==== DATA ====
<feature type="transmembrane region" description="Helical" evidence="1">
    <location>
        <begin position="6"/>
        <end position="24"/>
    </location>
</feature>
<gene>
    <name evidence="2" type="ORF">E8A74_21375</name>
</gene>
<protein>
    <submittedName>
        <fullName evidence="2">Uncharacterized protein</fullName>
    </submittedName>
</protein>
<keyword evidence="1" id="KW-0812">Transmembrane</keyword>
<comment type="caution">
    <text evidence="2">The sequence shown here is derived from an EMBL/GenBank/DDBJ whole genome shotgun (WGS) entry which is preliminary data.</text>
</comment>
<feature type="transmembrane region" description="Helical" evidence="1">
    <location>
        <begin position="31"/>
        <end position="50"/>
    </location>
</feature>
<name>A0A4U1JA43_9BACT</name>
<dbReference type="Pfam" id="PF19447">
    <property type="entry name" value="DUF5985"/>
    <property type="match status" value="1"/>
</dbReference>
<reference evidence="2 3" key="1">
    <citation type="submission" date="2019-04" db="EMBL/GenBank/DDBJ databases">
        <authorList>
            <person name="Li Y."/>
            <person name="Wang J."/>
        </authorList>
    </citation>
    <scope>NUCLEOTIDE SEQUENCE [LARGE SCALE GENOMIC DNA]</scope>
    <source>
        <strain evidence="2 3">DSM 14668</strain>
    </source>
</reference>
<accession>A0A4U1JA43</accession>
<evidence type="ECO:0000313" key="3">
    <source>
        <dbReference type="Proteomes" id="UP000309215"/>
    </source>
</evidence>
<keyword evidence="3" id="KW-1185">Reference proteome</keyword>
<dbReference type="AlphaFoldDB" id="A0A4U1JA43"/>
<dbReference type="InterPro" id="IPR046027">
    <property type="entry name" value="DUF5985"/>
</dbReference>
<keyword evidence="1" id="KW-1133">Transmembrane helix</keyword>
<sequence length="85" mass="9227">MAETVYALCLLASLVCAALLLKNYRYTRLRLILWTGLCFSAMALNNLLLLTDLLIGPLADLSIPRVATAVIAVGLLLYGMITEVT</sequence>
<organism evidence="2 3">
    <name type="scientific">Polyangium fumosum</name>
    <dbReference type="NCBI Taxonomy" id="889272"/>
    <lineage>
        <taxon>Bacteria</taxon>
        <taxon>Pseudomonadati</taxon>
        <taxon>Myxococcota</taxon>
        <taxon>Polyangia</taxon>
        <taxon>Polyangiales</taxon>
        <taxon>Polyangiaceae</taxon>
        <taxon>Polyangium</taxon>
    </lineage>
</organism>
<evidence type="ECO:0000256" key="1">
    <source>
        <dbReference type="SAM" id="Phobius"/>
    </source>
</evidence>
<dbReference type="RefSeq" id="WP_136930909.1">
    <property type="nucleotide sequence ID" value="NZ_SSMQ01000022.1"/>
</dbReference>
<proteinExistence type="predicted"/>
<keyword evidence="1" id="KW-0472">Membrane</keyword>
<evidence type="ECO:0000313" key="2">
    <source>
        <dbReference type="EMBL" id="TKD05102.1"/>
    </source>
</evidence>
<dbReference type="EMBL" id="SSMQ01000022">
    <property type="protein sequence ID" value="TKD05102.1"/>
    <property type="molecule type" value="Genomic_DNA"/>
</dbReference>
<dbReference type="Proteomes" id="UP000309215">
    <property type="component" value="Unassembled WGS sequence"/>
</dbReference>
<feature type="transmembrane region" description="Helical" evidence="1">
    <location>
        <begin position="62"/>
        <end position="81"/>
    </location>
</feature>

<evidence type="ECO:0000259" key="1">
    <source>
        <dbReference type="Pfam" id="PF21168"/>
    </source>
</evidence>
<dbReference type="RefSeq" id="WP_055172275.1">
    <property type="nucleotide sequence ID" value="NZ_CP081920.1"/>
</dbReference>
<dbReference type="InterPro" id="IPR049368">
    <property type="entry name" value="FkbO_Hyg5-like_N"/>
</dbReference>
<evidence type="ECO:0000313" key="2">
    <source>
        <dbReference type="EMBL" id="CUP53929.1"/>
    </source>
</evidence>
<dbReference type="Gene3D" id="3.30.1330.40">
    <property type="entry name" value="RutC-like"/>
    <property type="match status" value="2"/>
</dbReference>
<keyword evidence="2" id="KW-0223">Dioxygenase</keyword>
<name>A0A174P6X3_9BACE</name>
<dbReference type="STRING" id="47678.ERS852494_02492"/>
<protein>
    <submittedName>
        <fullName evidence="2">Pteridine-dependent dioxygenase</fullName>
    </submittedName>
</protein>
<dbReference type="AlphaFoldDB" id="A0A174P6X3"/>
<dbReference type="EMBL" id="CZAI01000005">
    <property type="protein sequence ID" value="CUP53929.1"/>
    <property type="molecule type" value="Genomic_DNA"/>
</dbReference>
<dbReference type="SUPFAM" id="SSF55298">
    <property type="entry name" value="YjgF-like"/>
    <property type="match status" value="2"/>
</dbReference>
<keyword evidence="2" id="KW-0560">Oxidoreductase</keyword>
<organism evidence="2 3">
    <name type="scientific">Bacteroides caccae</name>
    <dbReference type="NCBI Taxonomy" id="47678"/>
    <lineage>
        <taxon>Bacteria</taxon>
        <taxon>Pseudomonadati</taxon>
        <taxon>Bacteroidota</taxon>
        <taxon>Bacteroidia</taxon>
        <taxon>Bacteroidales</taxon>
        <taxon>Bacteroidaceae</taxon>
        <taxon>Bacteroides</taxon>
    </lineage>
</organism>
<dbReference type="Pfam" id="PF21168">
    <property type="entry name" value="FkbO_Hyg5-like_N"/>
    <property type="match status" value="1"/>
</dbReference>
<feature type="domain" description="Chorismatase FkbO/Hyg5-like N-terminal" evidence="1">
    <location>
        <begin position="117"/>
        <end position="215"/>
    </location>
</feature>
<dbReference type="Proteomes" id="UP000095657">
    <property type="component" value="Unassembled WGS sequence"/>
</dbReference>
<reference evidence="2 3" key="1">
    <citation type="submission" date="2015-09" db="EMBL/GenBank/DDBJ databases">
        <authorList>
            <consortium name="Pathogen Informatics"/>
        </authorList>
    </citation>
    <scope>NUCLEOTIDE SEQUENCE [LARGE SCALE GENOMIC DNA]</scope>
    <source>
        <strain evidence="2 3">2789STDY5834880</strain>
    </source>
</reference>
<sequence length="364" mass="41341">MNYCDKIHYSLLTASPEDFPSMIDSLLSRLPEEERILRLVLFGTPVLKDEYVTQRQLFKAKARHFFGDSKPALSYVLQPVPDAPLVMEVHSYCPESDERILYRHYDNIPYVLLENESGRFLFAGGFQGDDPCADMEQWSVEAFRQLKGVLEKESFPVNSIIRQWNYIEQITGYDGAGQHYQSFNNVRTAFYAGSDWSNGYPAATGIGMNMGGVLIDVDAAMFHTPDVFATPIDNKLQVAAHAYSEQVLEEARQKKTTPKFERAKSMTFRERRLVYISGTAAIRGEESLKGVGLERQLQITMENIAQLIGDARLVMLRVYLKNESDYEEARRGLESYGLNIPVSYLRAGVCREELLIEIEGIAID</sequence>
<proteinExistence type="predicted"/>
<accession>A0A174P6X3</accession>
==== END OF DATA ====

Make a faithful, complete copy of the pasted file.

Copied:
<feature type="transmembrane region" description="Helical" evidence="1">
    <location>
        <begin position="6"/>
        <end position="24"/>
    </location>
</feature>
<gene>
    <name evidence="2" type="ORF">E8A74_21375</name>
</gene>
<protein>
    <submittedName>
        <fullName evidence="2">Uncharacterized protein</fullName>
    </submittedName>
</protein>
<keyword evidence="1" id="KW-0812">Transmembrane</keyword>
<comment type="caution">
    <text evidence="2">The sequence shown here is derived from an EMBL/GenBank/DDBJ whole genome shotgun (WGS) entry which is preliminary data.</text>
</comment>
<feature type="transmembrane region" description="Helical" evidence="1">
    <location>
        <begin position="31"/>
        <end position="50"/>
    </location>
</feature>
<name>A0A4U1JA43_9BACT</name>
<dbReference type="Pfam" id="PF19447">
    <property type="entry name" value="DUF5985"/>
    <property type="match status" value="1"/>
</dbReference>
<reference evidence="2 3" key="1">
    <citation type="submission" date="2019-04" db="EMBL/GenBank/DDBJ databases">
        <authorList>
            <person name="Li Y."/>
            <person name="Wang J."/>
        </authorList>
    </citation>
    <scope>NUCLEOTIDE SEQUENCE [LARGE SCALE GENOMIC DNA]</scope>
    <source>
        <strain evidence="2 3">DSM 14668</strain>
    </source>
</reference>
<accession>A0A4U1JA43</accession>
<evidence type="ECO:0000313" key="3">
    <source>
        <dbReference type="Proteomes" id="UP000309215"/>
    </source>
</evidence>
<keyword evidence="3" id="KW-1185">Reference proteome</keyword>
<dbReference type="AlphaFoldDB" id="A0A4U1JA43"/>
<dbReference type="InterPro" id="IPR046027">
    <property type="entry name" value="DUF5985"/>
</dbReference>
<keyword evidence="1" id="KW-1133">Transmembrane helix</keyword>
<sequence length="85" mass="9227">MAETVYALCLLASLVCAALLLKNYRYTRLRLILWTGLCFSAMALNNLLLLTDLLIGPLADLSIPRVATAVIAVGLLLYGMITEVT</sequence>
<organism evidence="2 3">
    <name type="scientific">Polyangium fumosum</name>
    <dbReference type="NCBI Taxonomy" id="889272"/>
    <lineage>
        <taxon>Bacteria</taxon>
        <taxon>Pseudomonadati</taxon>
        <taxon>Myxococcota</taxon>
        <taxon>Polyangia</taxon>
        <taxon>Polyangiales</taxon>
        <taxon>Polyangiaceae</taxon>
        <taxon>Polyangium</taxon>
    </lineage>
</organism>
<evidence type="ECO:0000256" key="1">
    <source>
        <dbReference type="SAM" id="Phobius"/>
    </source>
</evidence>
<dbReference type="RefSeq" id="WP_136930909.1">
    <property type="nucleotide sequence ID" value="NZ_SSMQ01000022.1"/>
</dbReference>
<proteinExistence type="predicted"/>
<keyword evidence="1" id="KW-0472">Membrane</keyword>
<evidence type="ECO:0000313" key="2">
    <source>
        <dbReference type="EMBL" id="TKD05102.1"/>
    </source>
</evidence>
<dbReference type="EMBL" id="SSMQ01000022">
    <property type="protein sequence ID" value="TKD05102.1"/>
    <property type="molecule type" value="Genomic_DNA"/>
</dbReference>
<dbReference type="Proteomes" id="UP000309215">
    <property type="component" value="Unassembled WGS sequence"/>
</dbReference>
<feature type="transmembrane region" description="Helical" evidence="1">
    <location>
        <begin position="62"/>
        <end position="81"/>
    </location>
</feature>

<evidence type="ECO:0000259" key="1">
    <source>
        <dbReference type="Pfam" id="PF21168"/>
    </source>
</evidence>
<dbReference type="RefSeq" id="WP_055172275.1">
    <property type="nucleotide sequence ID" value="NZ_CP081920.1"/>
</dbReference>
<dbReference type="InterPro" id="IPR049368">
    <property type="entry name" value="FkbO_Hyg5-like_N"/>
</dbReference>
<evidence type="ECO:0000313" key="2">
    <source>
        <dbReference type="EMBL" id="CUP53929.1"/>
    </source>
</evidence>
<dbReference type="Gene3D" id="3.30.1330.40">
    <property type="entry name" value="RutC-like"/>
    <property type="match status" value="2"/>
</dbReference>
<keyword evidence="2" id="KW-0223">Dioxygenase</keyword>
<name>A0A174P6X3_9BACE</name>
<dbReference type="STRING" id="47678.ERS852494_02492"/>
<protein>
    <submittedName>
        <fullName evidence="2">Pteridine-dependent dioxygenase</fullName>
    </submittedName>
</protein>
<dbReference type="AlphaFoldDB" id="A0A174P6X3"/>
<dbReference type="EMBL" id="CZAI01000005">
    <property type="protein sequence ID" value="CUP53929.1"/>
    <property type="molecule type" value="Genomic_DNA"/>
</dbReference>
<dbReference type="SUPFAM" id="SSF55298">
    <property type="entry name" value="YjgF-like"/>
    <property type="match status" value="2"/>
</dbReference>
<keyword evidence="2" id="KW-0560">Oxidoreductase</keyword>
<organism evidence="2 3">
    <name type="scientific">Bacteroides caccae</name>
    <dbReference type="NCBI Taxonomy" id="47678"/>
    <lineage>
        <taxon>Bacteria</taxon>
        <taxon>Pseudomonadati</taxon>
        <taxon>Bacteroidota</taxon>
        <taxon>Bacteroidia</taxon>
        <taxon>Bacteroidales</taxon>
        <taxon>Bacteroidaceae</taxon>
        <taxon>Bacteroides</taxon>
    </lineage>
</organism>
<dbReference type="Pfam" id="PF21168">
    <property type="entry name" value="FkbO_Hyg5-like_N"/>
    <property type="match status" value="1"/>
</dbReference>
<feature type="domain" description="Chorismatase FkbO/Hyg5-like N-terminal" evidence="1">
    <location>
        <begin position="117"/>
        <end position="215"/>
    </location>
</feature>
<dbReference type="Proteomes" id="UP000095657">
    <property type="component" value="Unassembled WGS sequence"/>
</dbReference>
<reference evidence="2 3" key="1">
    <citation type="submission" date="2015-09" db="EMBL/GenBank/DDBJ databases">
        <authorList>
            <consortium name="Pathogen Informatics"/>
        </authorList>
    </citation>
    <scope>NUCLEOTIDE SEQUENCE [LARGE SCALE GENOMIC DNA]</scope>
    <source>
        <strain evidence="2 3">2789STDY5834880</strain>
    </source>
</reference>
<sequence length="364" mass="41341">MNYCDKIHYSLLTASPEDFPSMIDSLLSRLPEEERILRLVLFGTPVLKDEYVTQRQLFKAKARHFFGDSKPALSYVLQPVPDAPLVMEVHSYCPESDERILYRHYDNIPYVLLENESGRFLFAGGFQGDDPCADMEQWSVEAFRQLKGVLEKESFPVNSIIRQWNYIEQITGYDGAGQHYQSFNNVRTAFYAGSDWSNGYPAATGIGMNMGGVLIDVDAAMFHTPDVFATPIDNKLQVAAHAYSEQVLEEARQKKTTPKFERAKSMTFRERRLVYISGTAAIRGEESLKGVGLERQLQITMENIAQLIGDARLVMLRVYLKNESDYEEARRGLESYGLNIPVSYLRAGVCREELLIEIEGIAID</sequence>
<proteinExistence type="predicted"/>
<accession>A0A174P6X3</accession>